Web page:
Figure 4: Post-localization LSPs must offer additional value-added services

  • Individuals need to determine – and convey – their offerings. Language professionals – including freelance linguists – face a similar challenge, but on a smaller scale. They must become comfortable working with machine-driven resources, even to the point of ceding some long-term functions to the software. Successful freelancers will need to deliver additional value and expertise in working with AI resources – offered by LSPs or on their own behalf – to benefit their clients (whether they are LSPs or direct end-clients). They must get comfortable using augmented translation and other approaches that work with MT.

Note: Individuals with uncommon expertise – in a domain, with a technology, or in dealing with specific processes – will have an advantage as the post-localization era unfolds. Generalists will discover that increasingly capable AI will replace them in many functions. By contrast, specialists – especially those with experience in using generative AI – will be in increasing demand. This dynamic is analogous to the medical profession, where surgeons become experts in particular procedures rather than conducting all possible surgeries.

  • LSPs – and enterprise localization teams – must reconceptualize their role. LSPs will face challenges as they pivot to support the organizational mandates and changes described in Figure 4. Similarly, enterprise language services groups will have to break out of a document-centric world to address content everywhere. This transition will require substantial modification to long-held business practices and expectations for what they deliver. It needs the development of new value propositions and processes that meet enterprise requirements for trust, scalability, security, and applicability.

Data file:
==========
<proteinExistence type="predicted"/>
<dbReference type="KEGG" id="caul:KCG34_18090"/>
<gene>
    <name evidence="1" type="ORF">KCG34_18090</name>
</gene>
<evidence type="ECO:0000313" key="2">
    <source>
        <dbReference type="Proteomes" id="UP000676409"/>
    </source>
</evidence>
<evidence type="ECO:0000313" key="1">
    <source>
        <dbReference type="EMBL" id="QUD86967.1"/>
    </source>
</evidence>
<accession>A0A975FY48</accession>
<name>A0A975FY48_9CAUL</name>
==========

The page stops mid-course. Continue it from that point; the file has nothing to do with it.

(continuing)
What comes next?

The shift to post-localization will not be instantaneous, but technological developments are pushing it forward at a speed unimaginable just a few years ago. We are witnessing a perfect storm of factors that will force providers and buyers alike to confront the implications of this sea change in the language sector. Sitting aside and waiting for things to return to normal is a recipe for disaster.

We forecast that industry growth will be slow for the next few years by historical standards, perhaps even negative after accounting for inflationary pressures that devalue earnings more and more each year. Industry productivity will increase dramatically as LSPs incorporate more and more AI technology into their technology stacks, and this improved efficiency will make language services more attractive to enterprises as a way to extend their reach. However, these services will be more varied and more targeted to specific tasks beyond translation and buyers will increasingly expect and assume that providers will be using GenAI and Neural Machine Translation to keep costs down. This means that per-word rates will continue to erode, even if spending goes up.

The current situation is particularly tough for small- and medium-sized LSPs that lack the capital for large-scale investment in technology. The CEOs we speak to frequently cite US$1,000,000 as the minimum annual investment to be marginally competitive in AI, an amount that is beyond most providers’ capacity. But this situation is changing as TMS developers and pure-play technology developers are building AI capabilities into their tools. Right now, the large LSPs have an advantage, but within a few years, GenAI will be “table stakes” for the language sector. Until we reach that point, however, expect to see continuing revenue challenges for smaller players. Those that can stay the course and adapt to shifting demand will see brighter days.

Ultimately, the migration to post-localization will benefit the language sector, which will be involved in far more enterprise activities that will elevate its services to core business activities. Its improved efficiency will help it and its customers begin to address the truly enormous gap between what needs to be available across languages and what can be translated today. This all means that post-localization will increase industry revenue and importance, but realizing these advantages will take time and effort.